We owe many thanks to Michael Hindle, our charismatic Master of Ceremonies, and President of the Board of Managers of Passive House Alliance US (PHAUS). His opening speech was inspiring, artful and philosophical, The Passive House Alliance is now 16 chapters strong with 7 more in formation all over the country. It is starting to develop an impressive momentum regarding advocacy for passive buildings across the nation. Michael pledged to the membership that he would keep increasing member benefits and participation opportunities and closed with a call for action to join the many committees that have been formed to get the work done.

Michael also made a very well received announcement: the PHAUS  board has moved to remove any reference to a specific passive house standard from chapter founding documents. This decision rightly recognizes that since the inception of the passive house concept in the 70s in North America, it has undergone more than just one transformation and that evolution and learning will continue. It must continue to evolve for us to be successful. PHAUS leadership supports the new climate specific Passive Building standards brought forward by PHIUS as part of such evolution.

Bill Rose followed with the most thoughtful, most provocative keynote given at the North American Passive House Conference yet. Many of you came to me afterwards expressing that sentiment. He showed a short video recording from the early 70s of the researchers credited with formalizing the superinsulation/passive concepts. They worked at the Small Homes Council, University of Illinois at Urbana-Champaign in Illinois. The video reinforced the notion that the passive house community has a longstanding history here in the United States. He then showed a document written by the Nixon administration predicting peak oil and climate change to happen in 2010. It was a stunning piece of evidence that the issues had been known then, as well as the possible remedies outlined in the document. The document, then issued a clear call for action, recognizing the emerging passive community as having the best approach for reducing the demand side of buildings.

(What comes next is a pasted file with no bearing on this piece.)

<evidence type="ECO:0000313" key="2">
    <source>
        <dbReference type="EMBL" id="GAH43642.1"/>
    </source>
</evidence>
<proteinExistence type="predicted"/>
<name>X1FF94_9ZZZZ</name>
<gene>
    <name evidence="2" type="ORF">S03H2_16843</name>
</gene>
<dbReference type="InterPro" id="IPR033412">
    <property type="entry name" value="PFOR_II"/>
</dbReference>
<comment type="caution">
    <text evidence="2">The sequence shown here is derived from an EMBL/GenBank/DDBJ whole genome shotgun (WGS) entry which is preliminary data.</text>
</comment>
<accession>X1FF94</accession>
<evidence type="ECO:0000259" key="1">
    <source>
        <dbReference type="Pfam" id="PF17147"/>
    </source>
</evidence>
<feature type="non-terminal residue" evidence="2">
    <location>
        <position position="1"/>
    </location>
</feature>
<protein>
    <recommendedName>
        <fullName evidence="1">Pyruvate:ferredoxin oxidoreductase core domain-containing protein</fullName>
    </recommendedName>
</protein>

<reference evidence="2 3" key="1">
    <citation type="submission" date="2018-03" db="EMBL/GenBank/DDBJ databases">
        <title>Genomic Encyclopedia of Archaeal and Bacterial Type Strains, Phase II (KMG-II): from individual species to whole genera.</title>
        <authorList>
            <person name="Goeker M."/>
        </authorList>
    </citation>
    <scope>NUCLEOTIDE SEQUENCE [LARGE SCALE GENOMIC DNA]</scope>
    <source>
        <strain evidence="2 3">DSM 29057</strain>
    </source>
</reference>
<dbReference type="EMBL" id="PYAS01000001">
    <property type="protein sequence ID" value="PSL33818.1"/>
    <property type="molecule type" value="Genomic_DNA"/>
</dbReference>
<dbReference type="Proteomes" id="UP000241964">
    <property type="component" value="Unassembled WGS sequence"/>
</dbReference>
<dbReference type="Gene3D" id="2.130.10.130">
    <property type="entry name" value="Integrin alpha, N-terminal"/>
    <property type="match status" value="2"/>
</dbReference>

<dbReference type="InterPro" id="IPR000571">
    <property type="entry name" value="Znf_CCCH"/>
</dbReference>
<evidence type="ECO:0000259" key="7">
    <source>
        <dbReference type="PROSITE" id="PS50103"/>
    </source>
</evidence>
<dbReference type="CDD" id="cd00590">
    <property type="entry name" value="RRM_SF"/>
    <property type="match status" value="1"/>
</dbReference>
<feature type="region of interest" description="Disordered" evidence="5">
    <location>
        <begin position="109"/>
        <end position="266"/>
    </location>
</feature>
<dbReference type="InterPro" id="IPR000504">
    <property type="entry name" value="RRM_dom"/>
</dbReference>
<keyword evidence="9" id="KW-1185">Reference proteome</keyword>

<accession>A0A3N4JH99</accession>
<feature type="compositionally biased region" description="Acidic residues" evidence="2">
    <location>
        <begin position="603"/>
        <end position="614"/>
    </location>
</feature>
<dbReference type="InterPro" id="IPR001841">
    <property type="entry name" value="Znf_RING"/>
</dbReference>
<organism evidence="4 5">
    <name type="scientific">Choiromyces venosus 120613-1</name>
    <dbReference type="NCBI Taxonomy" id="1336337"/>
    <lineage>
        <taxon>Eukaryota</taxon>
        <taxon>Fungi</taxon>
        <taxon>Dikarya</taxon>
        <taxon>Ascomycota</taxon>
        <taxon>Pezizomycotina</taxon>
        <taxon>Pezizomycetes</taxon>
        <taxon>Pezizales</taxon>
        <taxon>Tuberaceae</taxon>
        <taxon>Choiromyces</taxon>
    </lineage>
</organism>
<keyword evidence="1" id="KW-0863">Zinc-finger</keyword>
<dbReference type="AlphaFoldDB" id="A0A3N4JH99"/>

Rose made clear that facing the climate crisis means we also need to step up to transform the supply side of the system, coming up with strategies of how to keep the fossil fuel reserves in the ground and how to challenge the current economies that are all built around such assets. He ended provocatively saying, that we need to get to a point where we will be saying: “Energy (fossil fuels), what’s that?”

After the keynote and during all breaks, the exhibit hall was buzzing. A big thank you to all exhibitors of high performance materials and technologies! Every year the cast has been expanding significantly and new useful materials and systems manufacturers join the core group of providers. Thank you, without your products and services it would be impossible to realize passive buildings as well as we now do. Of course, also thank Exhibit Hall sponsor Bayer MaterialScience and our lanyard sponsor Hayward Lumber. Bill Hayward joined us on the tour and provides some great local background. Be sure to check the Hayward Health Home, a very cool initiative.

Achilles Karagiozis delivered the closing keynote. He spoke on the view forward, the implementation of passive buildings worldwide in all different climate zones and the challenges and responsibilities that come with it. He stressed the importance of dynamic modeling for accurate energy prediction results as passive building is applied in different climate zones. He cited an astounding example: WUFI Passive is now able to predict insulation material dependence on temperature on an hourly basis. And of course, this is important to assess hygrothermal performance of enclosures as well as to get the energy balances calculated with more accurate granularity. A great new age has arrived for us designers to manage our risks in designing passive buildings, thanks to the emergence of more powerful computing capabilities that make dynamic models feasible.

At closing, maybe best of all, the incredible sense of community of people who trust each other and know each other well:  We have been coming together now for almost a decade, reuniting at this amazing annual event working together to devise solutions for the North American market, its climate zones and building sector.